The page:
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A minor chord have a problem

Music Theory
simon73  
14 Feb 2008 08:02 | Quote
Joined: way back
Lessons: 8
Karma: 1
Don't quite understand

I was looking at chords to scale I just picked A minor and notice that I can play the scale Dorian but this has F sharp in and A minor has no sharps or flats and then I notice that I can play E natural Minor over the chord A minor can someone please explain how the scale will fit over the A minor.

Many thanks
telecrater  
14 Feb 2008 18:40 | Quote
Joined: 13 Jan 2008
United States
Lessons: 8
Karma: 13
i think the basic theory is like this. and a i'm sure someone else could explain it better.

if you playing i the A Dorian scale whos has the notes A B C D E F# G

the A minor chord has notes A E C
these notes are also in the A Dorian Scale

We can also play the D major scale it's notes are D A F#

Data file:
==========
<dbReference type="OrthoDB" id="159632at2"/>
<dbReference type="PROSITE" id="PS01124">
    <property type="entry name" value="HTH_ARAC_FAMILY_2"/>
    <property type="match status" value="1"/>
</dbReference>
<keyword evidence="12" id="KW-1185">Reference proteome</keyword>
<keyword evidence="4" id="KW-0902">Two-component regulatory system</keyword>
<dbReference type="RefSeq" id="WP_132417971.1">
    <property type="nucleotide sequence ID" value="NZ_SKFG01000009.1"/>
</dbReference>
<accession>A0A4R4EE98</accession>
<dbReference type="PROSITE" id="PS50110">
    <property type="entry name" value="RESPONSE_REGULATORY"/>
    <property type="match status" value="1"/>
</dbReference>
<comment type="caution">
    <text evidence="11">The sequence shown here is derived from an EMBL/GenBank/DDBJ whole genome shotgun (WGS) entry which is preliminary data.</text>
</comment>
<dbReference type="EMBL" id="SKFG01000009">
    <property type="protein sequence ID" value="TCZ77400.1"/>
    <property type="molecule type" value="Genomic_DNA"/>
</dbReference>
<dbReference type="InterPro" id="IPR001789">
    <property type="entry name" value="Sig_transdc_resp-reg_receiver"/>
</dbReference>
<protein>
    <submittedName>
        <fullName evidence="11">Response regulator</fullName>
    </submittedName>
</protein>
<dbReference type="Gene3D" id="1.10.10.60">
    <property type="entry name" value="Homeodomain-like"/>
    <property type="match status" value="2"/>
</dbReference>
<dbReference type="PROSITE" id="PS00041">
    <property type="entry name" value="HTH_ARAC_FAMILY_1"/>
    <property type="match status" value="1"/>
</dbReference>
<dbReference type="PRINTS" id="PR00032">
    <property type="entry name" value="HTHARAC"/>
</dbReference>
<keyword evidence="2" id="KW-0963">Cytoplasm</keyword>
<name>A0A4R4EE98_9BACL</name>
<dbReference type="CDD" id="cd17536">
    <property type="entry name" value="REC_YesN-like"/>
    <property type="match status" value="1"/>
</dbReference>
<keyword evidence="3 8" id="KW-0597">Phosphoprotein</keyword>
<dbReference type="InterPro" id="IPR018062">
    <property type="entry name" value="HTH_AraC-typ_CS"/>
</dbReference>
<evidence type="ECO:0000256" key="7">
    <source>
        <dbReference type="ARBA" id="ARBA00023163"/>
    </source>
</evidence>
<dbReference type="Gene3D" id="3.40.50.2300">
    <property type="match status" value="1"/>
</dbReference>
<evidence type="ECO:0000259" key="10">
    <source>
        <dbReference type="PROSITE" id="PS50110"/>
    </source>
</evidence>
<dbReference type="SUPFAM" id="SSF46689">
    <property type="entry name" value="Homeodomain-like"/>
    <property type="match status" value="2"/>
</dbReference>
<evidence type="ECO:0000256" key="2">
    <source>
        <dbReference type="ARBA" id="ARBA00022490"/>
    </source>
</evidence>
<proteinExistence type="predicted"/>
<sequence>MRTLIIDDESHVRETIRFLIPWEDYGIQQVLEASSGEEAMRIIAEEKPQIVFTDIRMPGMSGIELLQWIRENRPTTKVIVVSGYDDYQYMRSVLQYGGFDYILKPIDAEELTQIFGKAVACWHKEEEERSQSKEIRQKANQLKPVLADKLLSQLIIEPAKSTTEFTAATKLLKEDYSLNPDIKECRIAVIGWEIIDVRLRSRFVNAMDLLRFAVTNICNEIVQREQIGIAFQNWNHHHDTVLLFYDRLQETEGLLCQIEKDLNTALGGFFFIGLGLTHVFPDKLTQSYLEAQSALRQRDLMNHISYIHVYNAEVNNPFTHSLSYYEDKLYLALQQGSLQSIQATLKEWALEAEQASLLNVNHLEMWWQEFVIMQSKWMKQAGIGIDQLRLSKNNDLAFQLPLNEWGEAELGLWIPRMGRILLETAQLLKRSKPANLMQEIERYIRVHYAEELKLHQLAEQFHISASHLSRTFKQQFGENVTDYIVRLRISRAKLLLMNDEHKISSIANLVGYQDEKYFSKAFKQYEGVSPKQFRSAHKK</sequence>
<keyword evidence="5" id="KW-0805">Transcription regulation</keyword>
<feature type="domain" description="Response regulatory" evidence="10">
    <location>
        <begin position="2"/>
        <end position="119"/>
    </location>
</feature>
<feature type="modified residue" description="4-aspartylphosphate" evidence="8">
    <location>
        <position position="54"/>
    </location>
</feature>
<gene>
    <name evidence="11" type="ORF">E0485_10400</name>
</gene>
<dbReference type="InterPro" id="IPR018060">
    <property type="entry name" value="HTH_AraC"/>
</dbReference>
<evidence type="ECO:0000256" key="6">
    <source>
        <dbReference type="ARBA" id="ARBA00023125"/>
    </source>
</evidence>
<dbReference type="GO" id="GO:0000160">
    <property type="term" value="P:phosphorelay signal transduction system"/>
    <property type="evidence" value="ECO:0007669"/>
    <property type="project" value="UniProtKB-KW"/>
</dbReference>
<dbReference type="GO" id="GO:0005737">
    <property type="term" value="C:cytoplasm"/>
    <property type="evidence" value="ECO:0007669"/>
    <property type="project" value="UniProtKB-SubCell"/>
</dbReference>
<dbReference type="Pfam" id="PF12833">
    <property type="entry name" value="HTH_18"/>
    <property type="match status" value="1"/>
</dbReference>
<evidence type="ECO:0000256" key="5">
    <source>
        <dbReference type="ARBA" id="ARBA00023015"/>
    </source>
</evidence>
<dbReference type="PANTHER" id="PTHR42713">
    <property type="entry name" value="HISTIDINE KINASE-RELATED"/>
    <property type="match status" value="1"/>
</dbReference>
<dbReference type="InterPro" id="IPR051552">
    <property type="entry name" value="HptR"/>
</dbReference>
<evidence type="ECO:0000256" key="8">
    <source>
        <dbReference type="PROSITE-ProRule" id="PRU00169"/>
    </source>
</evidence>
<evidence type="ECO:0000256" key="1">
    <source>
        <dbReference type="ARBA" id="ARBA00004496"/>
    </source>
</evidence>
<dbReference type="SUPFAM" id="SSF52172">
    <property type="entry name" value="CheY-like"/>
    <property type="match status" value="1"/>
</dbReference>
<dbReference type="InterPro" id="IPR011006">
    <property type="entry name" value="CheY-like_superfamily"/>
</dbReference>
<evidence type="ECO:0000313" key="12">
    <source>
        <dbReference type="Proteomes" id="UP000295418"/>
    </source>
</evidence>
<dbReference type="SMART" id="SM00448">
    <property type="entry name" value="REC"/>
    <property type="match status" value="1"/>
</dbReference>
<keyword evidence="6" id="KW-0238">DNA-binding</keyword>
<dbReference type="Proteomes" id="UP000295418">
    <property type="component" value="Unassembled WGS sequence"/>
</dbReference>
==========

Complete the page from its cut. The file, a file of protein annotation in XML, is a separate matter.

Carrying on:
as you can see again it's note fit into the scale A Dorian

now with an E Major chord that is made up of E B G#
the G# is not in the A Dorian scale so would not fit.

I hope that helps i think you were aproning it backwards
Guitarslinger124  
15 Feb 2008 13:03 | Quote
Joined: 25 Jul 2007
United States
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Moderator
I'm not really sure...but this is what i came up with...A Dorian is in the key of G major...A Natural Minor is in the Key of C major...G is the 5th of C. So in a way, they are kind of related. Im sure there are other connections, but that was the first thing that came to my mind.


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